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I want to solve this differential equation :

$$xy'+y=y^2$$

So with conditions $y \neq 0,y\neq1$ and $x \neq0$ I can rewrite it as :

$$\frac{y'}{y(y-1)}=\frac{1}{x}$$

So after observing that also $y=0$ and $y=1$ are solutions I can use a theorem on separable differential eq. to write :

$$\int\frac{dy}{y(y-1)}=\int\frac{dx}{x} +K$$

My question is about how to treat the condition $x \neq 0 $ formally :

Should I integrate over the two open intervals $(-\infty,0)$ and $(0,+\infty)$,and then observing that the solution is :

$$y = \frac{1}{1-Cx} $$

I can say that it can include $0$ because $y(0) = \frac{1}{1-C\cdot0} = 1$ is a solution of the equation?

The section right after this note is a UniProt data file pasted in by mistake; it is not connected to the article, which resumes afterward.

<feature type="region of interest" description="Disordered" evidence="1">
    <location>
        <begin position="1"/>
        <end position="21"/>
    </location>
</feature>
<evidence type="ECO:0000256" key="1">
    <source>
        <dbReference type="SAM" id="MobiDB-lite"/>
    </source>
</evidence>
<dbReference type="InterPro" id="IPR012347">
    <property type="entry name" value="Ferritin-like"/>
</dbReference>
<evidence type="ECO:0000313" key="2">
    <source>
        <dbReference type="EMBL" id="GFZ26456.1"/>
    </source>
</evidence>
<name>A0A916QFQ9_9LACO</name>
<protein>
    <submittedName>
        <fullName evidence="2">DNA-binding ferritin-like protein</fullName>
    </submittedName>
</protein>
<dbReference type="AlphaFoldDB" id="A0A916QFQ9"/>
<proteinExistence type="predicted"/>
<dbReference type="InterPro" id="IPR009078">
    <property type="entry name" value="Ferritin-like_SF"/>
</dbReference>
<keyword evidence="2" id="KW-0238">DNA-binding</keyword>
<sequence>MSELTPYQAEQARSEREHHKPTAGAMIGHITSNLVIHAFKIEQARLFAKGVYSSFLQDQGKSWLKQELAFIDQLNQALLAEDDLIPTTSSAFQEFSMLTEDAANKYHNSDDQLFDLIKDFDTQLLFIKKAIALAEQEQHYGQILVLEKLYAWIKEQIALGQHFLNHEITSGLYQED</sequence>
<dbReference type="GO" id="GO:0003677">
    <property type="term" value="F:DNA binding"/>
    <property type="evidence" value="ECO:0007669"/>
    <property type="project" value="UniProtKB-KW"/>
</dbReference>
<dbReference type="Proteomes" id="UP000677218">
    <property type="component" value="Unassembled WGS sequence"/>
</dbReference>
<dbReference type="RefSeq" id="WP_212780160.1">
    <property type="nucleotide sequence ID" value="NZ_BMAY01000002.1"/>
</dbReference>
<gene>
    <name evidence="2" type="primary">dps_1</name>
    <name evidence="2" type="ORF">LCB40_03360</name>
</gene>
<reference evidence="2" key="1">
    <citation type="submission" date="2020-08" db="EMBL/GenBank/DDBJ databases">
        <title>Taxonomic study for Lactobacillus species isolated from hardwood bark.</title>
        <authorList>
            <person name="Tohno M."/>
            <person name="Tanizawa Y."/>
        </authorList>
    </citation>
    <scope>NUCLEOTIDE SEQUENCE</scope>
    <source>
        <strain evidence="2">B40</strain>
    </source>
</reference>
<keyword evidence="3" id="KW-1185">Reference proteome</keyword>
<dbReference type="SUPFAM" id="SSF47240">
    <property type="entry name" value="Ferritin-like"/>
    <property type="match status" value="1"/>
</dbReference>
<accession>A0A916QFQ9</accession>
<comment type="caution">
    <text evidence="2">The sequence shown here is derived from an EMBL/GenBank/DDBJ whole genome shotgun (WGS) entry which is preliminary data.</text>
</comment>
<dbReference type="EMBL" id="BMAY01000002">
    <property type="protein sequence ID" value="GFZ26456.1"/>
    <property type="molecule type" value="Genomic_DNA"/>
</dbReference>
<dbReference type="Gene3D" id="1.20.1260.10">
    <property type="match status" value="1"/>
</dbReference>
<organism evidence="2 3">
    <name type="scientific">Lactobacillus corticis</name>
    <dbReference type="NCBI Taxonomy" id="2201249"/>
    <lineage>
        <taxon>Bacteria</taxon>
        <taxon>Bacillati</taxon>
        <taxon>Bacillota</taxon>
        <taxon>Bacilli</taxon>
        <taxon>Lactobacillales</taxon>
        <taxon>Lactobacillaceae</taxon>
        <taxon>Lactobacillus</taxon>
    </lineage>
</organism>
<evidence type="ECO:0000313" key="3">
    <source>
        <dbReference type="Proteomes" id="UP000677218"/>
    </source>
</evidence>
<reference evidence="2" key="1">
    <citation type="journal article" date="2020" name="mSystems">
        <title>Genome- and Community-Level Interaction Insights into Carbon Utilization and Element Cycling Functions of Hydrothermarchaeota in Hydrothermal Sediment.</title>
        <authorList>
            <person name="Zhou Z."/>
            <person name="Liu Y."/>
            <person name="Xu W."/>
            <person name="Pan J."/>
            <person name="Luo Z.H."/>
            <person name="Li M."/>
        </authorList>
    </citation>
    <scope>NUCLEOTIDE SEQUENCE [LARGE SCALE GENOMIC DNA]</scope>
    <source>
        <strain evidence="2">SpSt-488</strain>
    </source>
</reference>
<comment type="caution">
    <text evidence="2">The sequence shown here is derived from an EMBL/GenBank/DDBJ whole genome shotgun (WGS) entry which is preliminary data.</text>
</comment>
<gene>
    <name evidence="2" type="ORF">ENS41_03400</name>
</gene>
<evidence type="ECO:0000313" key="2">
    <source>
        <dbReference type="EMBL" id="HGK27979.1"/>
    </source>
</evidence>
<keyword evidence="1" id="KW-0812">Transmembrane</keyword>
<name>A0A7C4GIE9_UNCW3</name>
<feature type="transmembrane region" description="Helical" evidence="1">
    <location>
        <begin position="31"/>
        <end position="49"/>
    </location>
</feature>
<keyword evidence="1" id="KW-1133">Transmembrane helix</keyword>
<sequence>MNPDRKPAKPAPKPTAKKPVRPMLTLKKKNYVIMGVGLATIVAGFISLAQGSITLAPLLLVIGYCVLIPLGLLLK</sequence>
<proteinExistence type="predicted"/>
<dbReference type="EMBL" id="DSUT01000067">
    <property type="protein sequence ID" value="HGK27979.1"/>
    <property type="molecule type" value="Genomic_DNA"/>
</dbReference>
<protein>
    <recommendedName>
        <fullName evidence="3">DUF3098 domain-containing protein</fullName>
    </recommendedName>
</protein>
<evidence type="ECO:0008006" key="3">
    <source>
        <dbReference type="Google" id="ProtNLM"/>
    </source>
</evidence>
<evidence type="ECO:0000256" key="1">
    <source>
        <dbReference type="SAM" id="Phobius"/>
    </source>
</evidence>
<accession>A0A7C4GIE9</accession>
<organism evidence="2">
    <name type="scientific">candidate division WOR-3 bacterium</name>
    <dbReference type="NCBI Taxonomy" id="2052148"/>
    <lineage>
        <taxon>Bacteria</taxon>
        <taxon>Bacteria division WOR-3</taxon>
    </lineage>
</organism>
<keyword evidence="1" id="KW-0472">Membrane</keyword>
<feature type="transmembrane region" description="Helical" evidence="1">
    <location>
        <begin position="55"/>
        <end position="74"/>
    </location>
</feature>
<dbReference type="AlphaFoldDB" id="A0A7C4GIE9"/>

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    $\begingroup$ You could also use $$\frac{(xy)'}{(xy)^2}=\frac1{x^2}.$$ $\endgroup$ Aug 10 '20 at 10:39
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It doesn't matter how you got the solution $y = \frac{1}{1-Cx}$. You can make all the assumptions you want.

But, if you can show that it satisfies the differential equation for all values of $y(0)$, you've got a solution that works for all values of $y(0)$ - even those you neglected while deriving $y(x)$. And in the end, that's all that matters.

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Yes you may say that. Normally in differential equations we are looking for solutions that are functions defined in domains (topos). So your solution will be valid in the interval $(-\infty,1/C)$ or $(1/C,\infty)$.

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When you are insisting $y\ne 0$ and $y\ne 1$, then $x=0$ cannot be in the domain of the solution.

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